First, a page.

is it a good idea to keep large resistors in feedback path of a comparator circuit ?

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Using large resistors in the feedback path of a comparator circuit can have both advantages and disadvantages, depending on the specific requirements of your circuit and the desired performance characteristics. Here are some considerations to help you decide whether it’s a good idea:


  1. Reduced Power Consumption: Larger resistors in the feedback path typically result in lower current flowing through the circuit, leading to reduced power consumption. This can be beneficial for battery-powered applications or situations where power efficiency is crucial.
  2. Higher Input Impedance: Larger resistors increase the input impedance of the comparator circuit. This means that the circuit is less sensitive to the source’s output impedance and can work better with high-impedance signal sources.
  3. Noise Reduction: With higher input impedance, the comparator is less susceptible to picking up noise from the input signal source. This can help improve the signal-to-noise ratio and overall circuit performance.
  4. Reduced Loading Effect: When the input signal source has a relatively high output impedance, using larger resistors can minimize the loading effect, preventing significant voltage drop across the source due to the input current.


  1. Slower Response Time: Larger resistors result in longer time constants, which can lead to slower response times of the comparator. If fast switching or quick response is required, this can be a drawback.
  2. Greater Sensitivity to Noise: While larger resistors can help with noise reduction, they can also make the circuit more susceptible to external noise and interference, especially in high-impedance setups.
  3. Reduced Hysteresis: If the comparator circuit requires hysteresis (a certain level of positive feedback to prevent rapid toggling near the decision point), large resistors might reduce the available hysteresis range.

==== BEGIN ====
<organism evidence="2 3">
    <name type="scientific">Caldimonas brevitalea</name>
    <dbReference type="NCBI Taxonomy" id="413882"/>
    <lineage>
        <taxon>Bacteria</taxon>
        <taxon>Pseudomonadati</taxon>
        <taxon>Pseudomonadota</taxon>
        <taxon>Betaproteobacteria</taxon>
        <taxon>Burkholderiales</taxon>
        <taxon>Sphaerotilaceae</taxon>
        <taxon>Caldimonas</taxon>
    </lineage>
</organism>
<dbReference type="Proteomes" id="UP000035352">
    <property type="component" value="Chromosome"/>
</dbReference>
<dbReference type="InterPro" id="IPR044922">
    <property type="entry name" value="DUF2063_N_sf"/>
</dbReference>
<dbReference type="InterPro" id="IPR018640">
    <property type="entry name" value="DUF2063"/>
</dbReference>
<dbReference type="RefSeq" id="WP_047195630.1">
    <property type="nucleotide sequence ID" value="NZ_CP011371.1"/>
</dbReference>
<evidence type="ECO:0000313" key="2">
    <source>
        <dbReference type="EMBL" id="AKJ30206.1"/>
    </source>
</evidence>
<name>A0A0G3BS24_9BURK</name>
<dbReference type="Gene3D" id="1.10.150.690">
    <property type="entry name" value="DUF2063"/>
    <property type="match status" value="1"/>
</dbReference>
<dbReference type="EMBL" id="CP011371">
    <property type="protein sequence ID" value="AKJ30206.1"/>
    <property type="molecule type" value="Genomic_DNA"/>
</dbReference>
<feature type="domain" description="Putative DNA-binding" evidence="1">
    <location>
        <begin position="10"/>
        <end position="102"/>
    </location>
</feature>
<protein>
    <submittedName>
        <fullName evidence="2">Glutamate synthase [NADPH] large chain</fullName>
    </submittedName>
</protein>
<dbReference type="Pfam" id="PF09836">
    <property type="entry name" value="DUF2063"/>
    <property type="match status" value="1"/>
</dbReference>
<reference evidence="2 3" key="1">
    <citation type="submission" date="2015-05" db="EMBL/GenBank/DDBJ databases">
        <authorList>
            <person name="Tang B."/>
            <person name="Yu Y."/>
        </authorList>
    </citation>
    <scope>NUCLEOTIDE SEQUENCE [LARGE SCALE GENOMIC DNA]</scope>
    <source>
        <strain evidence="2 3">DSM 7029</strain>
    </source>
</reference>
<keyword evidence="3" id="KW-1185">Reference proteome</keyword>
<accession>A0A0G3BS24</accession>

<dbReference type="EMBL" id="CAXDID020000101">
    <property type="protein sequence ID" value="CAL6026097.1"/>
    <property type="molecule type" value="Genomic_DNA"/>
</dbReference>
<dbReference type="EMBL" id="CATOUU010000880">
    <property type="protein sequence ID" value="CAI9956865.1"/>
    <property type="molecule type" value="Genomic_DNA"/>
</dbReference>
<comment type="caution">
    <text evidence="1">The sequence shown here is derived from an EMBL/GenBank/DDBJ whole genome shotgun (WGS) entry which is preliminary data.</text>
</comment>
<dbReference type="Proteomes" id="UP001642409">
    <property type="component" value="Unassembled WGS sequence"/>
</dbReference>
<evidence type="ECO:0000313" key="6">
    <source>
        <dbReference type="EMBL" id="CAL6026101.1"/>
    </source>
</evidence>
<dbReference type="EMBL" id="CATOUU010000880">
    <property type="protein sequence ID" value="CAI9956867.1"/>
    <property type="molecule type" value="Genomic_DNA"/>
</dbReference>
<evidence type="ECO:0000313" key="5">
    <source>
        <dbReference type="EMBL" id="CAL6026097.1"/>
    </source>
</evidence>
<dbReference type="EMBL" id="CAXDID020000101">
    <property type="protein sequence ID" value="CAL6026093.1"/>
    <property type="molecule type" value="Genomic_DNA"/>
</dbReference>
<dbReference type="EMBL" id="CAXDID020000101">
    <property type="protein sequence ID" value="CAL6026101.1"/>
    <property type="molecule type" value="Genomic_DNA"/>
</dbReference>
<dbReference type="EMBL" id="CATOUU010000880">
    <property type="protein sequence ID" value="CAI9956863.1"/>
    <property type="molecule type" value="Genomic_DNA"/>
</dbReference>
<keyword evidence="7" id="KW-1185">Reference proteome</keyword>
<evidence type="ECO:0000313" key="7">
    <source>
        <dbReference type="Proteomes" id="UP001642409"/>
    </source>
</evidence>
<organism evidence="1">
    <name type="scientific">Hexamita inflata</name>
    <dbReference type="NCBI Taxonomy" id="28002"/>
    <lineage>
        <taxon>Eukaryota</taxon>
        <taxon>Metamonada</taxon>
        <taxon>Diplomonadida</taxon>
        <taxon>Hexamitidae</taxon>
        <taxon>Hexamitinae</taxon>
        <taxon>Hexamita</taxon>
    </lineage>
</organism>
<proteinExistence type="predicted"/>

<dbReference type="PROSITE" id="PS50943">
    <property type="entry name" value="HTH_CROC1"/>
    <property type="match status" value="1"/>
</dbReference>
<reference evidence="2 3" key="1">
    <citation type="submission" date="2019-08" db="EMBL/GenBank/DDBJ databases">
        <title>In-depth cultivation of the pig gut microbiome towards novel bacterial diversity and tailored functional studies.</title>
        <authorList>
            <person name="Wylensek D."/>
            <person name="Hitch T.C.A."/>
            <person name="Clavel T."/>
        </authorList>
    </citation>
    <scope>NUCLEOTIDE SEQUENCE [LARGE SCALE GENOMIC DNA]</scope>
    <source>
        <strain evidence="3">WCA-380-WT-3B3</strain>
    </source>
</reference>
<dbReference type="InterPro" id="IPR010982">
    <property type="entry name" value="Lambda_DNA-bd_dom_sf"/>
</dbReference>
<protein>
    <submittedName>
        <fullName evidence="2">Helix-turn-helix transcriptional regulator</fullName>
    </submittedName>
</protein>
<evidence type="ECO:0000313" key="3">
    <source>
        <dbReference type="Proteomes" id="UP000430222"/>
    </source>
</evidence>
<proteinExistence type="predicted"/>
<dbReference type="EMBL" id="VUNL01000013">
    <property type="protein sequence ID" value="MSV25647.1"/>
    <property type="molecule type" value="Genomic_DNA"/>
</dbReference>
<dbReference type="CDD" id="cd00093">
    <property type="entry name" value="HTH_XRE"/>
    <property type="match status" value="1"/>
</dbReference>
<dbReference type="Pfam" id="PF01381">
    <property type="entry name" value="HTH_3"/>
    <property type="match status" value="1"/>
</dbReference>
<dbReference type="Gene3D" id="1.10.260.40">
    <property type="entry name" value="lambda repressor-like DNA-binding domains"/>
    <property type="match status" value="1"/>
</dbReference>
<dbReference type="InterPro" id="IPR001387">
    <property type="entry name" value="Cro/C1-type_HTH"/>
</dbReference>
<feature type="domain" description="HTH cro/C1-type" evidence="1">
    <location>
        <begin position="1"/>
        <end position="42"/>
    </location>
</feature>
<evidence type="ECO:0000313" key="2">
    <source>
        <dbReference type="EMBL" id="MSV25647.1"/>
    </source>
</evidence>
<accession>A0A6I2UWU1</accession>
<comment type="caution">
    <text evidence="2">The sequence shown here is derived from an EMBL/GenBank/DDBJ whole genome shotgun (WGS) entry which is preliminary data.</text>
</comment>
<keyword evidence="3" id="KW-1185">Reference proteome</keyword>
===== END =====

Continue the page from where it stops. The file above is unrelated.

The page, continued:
4. Increased Offset Voltage Impact: Larger resistors can magnify the impact of offset voltage present in the comparator. This might lead to inaccuracies, especially when working with small input voltage differences.


  1. Application Requirements: Consider the specific requirements of your application. If power efficiency and noise immunity are priorities, larger resistors might be beneficial. However, if fast response time and precise switching are crucial, smaller resistors might be more suitable.
  2. Trade-offs: Recognize that there are trade-offs between power consumption, response time, noise immunity, and other factors. Your choice of resistor values should align with your circuit’s overall goals.
  3. Component Tolerances: Keep in mind that the tolerance of the resistors can affect the circuit’s performance. Higher-tolerance resistors might introduce additional uncertainties.
  4. Simulation and Testing: Use circuit simulation tools or prototypes to evaluate the impact of different resistor values on the circuit’s behavior before finalizing your design.

In summary, using large resistors in the feedback path of a comparator circuit can be advantageous in terms of power efficiency and noise reduction. However, it’s essential to carefully consider the specific requirements of your circuit and weigh the advantages against the potential drawbacks before making a decision.

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